We’ve reached double digits in weeks since sports were a regular program in our lives. That’s bizarre.
If you’d have told me on March 11 -- the day things really hit the fan in the U.S. -- that I’d be writing in late May about how we haven’t had sports in months, I’d have crumbled to my knees and let the tears flow. Yet here we are: surviving.
Sure, there’s been Korean baseball and a few UFC fights -- one of which was won by Clarksville’s own Nate Landwehr! -- but there’s no replacing what we’re TRULY missing out on.
It’s Tuesday as I write this and, had things gone as planned this year, tonight would be the rolling of the 2020 NBA Draft Lottery. It was the one thing I was truly looking forward to this year for my Detroit Pistons (other than Derrick Rose being awesome, of course).
However, there is a glimmer of hope.
California Gov. Gavin Newsom, Texas Gov. Greg Abbott, Florida Gov. Ron DeSantis and Michigan Gov. Gretchen Whitmer all came out during the past week to say that they’re ready to move forward with getting professional sports back.
While they won’t have fans -- at least not at full capacity, anyways -- sports are sports. I’ve long since accepted that we likely won’t be having full stadiums for a while, at least not until a widespread vaccine is developed or we simply come to a herd immunization. Both figure to take a while -- at least one season of each sport, I’d think.
That practically eliminates concerts, too, which is truly saddening to me. I haven’t been to a live show since March… 2019! I was even planning on buying a weekend pass to Lollapalooza this year since I’d have the money. My favorite band, Foo Fighters, were even rumored to be headlining the event. An absolute shame, if I say so myself.
But now’s not the time to complain! For the first time in months, we have real evidence that sports could be returning soon.
Here’s what I’m expecting:
Baseball likely starts with no crowds. I like their 10-team division proposal with a universal DH (finally!) with games only against teams within one’s division. That keeps the level of competition high but manages contact and travel to keep players, personnel and ballpark staff safe. Assuming the states allow it -- which many have already committed to -- this plan should work well.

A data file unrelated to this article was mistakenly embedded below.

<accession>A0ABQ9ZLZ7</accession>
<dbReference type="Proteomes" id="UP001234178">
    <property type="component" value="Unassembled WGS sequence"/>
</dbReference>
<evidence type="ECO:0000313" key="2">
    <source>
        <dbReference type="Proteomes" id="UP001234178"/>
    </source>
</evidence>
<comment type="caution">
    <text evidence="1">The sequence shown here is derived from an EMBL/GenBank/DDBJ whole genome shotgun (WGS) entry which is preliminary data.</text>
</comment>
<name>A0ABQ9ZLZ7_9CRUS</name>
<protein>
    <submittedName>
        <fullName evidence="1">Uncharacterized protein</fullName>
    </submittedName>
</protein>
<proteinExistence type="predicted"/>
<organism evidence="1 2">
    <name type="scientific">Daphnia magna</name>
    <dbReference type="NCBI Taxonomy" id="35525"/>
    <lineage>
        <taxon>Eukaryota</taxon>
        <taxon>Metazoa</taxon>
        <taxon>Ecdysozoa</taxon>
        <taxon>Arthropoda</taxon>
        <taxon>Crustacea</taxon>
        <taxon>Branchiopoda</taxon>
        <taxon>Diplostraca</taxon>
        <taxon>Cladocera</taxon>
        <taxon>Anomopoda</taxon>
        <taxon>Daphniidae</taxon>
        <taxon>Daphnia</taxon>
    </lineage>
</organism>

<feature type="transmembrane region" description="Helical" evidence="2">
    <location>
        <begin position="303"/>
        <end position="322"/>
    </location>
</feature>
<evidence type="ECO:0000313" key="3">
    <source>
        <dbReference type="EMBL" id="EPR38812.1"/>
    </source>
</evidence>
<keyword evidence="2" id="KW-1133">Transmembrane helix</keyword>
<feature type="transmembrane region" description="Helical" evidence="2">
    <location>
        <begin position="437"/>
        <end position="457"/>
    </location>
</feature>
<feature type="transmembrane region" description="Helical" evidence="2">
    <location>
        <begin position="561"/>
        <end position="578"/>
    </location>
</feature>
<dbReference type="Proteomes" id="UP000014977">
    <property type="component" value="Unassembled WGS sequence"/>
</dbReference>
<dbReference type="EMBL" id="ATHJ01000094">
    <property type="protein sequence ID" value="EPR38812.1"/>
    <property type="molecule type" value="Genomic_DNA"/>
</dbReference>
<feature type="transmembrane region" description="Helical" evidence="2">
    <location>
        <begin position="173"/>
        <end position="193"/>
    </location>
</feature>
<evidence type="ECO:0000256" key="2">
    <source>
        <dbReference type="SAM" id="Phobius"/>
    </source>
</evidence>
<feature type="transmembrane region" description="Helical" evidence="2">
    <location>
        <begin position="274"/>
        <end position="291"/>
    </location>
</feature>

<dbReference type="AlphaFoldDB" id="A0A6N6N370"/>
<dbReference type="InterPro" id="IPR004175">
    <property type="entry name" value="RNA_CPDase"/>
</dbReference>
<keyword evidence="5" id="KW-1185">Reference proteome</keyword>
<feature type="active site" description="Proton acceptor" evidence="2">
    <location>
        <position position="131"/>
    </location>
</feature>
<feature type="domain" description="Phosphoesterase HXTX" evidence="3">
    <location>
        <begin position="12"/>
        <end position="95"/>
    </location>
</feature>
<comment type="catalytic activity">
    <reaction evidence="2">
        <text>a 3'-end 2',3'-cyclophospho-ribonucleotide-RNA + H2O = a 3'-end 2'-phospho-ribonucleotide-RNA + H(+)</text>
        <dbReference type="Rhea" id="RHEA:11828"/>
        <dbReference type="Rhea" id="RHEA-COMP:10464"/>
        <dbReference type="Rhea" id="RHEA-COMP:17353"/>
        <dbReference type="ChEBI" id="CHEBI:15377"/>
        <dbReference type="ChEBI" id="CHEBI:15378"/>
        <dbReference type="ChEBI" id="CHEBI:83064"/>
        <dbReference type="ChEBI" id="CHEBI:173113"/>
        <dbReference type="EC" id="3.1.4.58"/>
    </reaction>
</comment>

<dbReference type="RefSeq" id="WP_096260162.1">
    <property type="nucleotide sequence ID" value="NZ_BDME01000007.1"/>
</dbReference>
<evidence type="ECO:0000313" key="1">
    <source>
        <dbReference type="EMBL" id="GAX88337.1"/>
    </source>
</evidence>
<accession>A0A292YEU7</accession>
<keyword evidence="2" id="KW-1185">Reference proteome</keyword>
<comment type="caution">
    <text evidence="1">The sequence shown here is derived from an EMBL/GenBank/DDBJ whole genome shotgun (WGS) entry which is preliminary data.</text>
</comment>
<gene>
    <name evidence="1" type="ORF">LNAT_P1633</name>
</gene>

Basketball and hockey are in similar boats. I’d personally like to see the seasons pick up from where they were. NHL teams each have roughly 10 or so games whereas the NBA is at about 20. That said, this hope doesn’t seem practical at all due to travel and the fact that these athletes have been out of actions for two-and-a-half months and counting. Perhaps each team can play maybe five buffer games against teams in their division or within relatively proximity to get them back into the flow of things, but this causes problems too.
For example, in basketball, the Milwaukee Bucks play in a supremely easy division; outside the playoff-bound Pacers, they’d get bouts with the crummy Bulls, Cavs and Pistons. Elsewhere, the playoff-hopeful Pelicans and Spurs would be forced to go up against not only each other but also face the Grizzlies, Rockets and Mavericks.
So yeah, that plan has problems. These seasons are going to play out one way or another -- it’s just a matter of seeing how.
College sports will be incredibly interesting. I expect the NFL to kickoff on time… but even then, things will likely change.
Until then, continue to stay vigilant in the fight against the virus. Even as places like gyms and restaurants reopen in town, remain careful. The larger the crowd and the more people are touching the same things, the more likely the virus is to spread… but you already knew that.
Montgomery County has done a pretty good job so far, or so the numbers currently say it has. We’ve made it this far. Let’s keep it that way.